Flight instructor Cord Becker, a former Lufthansa pilot with some 20,000 flight hours under his belt, writes about aviation topics. This time he talks about the autopilot
Security concerns no longer permit it, but in the old days, passengers sometimes paid a visit to the cockpit. And someone invariably said, “Aha, the autopilot’s on now, right?” If we switched it off, visitors started looking uneasy. Did they really have more faith in an automatic pilot than in us? To explain: No scheduled flight can take off on with the autopilot activated and 99 percent of all landings are handled manually – so that the pilots always have their hand in in case of emergency.
The autopilot may not be used in particularly difficult situations, like extreme winds; and cannot be used if a technical problem prevents it. At such moments, only a pilot with his or her hand on the joystick can land the plane safely. There are lots of good things about the autopilot function, though. If pilots give it useful and correct orders, it helps them to fly safely and precisely – even more precisely than a human being can. In fact, the technology has come so far these days that pilot and autopilot together make a fantastic team. I’ve started hearing some drivers talk about “visual driving,” whatever that means, when referring to a car. I just hope they will always drive with full visibility and that no one ever gets the hare-brained idea of relying on instruments alone.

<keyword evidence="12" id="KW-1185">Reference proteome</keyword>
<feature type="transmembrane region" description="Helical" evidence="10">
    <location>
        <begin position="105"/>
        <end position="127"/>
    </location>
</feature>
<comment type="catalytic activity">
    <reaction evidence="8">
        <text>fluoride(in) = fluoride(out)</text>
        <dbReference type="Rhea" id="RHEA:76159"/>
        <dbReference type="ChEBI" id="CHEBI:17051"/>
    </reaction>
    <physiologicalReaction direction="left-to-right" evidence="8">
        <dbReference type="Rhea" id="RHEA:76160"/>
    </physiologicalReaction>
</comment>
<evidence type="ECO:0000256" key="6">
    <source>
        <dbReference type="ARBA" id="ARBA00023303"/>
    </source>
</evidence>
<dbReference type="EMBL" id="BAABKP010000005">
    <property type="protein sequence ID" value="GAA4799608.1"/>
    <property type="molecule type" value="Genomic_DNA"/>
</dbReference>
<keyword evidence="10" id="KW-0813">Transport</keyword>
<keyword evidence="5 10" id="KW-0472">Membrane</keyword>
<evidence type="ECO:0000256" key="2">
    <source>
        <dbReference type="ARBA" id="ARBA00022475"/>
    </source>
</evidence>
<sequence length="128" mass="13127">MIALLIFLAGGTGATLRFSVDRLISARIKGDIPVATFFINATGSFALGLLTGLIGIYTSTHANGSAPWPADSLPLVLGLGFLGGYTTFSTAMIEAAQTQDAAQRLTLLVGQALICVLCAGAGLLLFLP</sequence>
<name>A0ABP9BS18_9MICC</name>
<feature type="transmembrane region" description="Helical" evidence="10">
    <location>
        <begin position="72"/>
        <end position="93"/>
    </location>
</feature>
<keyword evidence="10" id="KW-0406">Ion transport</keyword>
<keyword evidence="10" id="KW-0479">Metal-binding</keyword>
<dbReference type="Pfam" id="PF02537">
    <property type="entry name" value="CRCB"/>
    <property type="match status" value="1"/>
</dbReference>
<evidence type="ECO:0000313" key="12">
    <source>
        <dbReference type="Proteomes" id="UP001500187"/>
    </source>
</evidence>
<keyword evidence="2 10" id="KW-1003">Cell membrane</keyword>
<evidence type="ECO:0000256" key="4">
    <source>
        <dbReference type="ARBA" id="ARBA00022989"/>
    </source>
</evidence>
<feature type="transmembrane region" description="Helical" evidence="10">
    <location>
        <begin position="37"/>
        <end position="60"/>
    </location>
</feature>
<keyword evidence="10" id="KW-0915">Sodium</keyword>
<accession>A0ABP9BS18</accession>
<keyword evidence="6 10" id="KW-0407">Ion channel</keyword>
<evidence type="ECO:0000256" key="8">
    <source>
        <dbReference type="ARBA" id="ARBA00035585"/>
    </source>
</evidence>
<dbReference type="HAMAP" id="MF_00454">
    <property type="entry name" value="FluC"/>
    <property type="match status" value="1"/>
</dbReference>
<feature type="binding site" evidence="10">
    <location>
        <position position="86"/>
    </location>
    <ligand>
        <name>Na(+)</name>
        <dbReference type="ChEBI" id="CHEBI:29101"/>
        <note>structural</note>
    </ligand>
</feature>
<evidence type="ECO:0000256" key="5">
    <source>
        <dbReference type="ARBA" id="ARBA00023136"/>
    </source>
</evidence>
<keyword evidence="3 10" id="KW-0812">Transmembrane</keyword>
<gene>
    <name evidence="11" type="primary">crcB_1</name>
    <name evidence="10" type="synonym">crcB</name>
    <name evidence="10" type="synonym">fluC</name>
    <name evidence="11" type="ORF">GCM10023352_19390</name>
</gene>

It’s different for pilots. Depending on the weather, they can choose between visual flight or instrument flight. Only very rarely is a pilot required to land solely on the strength of one or more autopilots. Some aircraft are equipped with two or three autopilots that can be operated simultaneously, a prerequisite for approach flights when visibility is very poor. The red button that switches off the autopilot is right on the sidestick because it is so very important to be able to deactivate it within a fraction of a second. You will never find a button that reads “Land at destination airport” in a cockpit, only in the movies. That’s because “operating” the autopilot is sometimes trickier than performing a perfectly normal manual landing. So who do you think takes full responsibility for your safety on board: the human being in the cockpit or the autopilot? You already know the answer, naturally. Happy landings!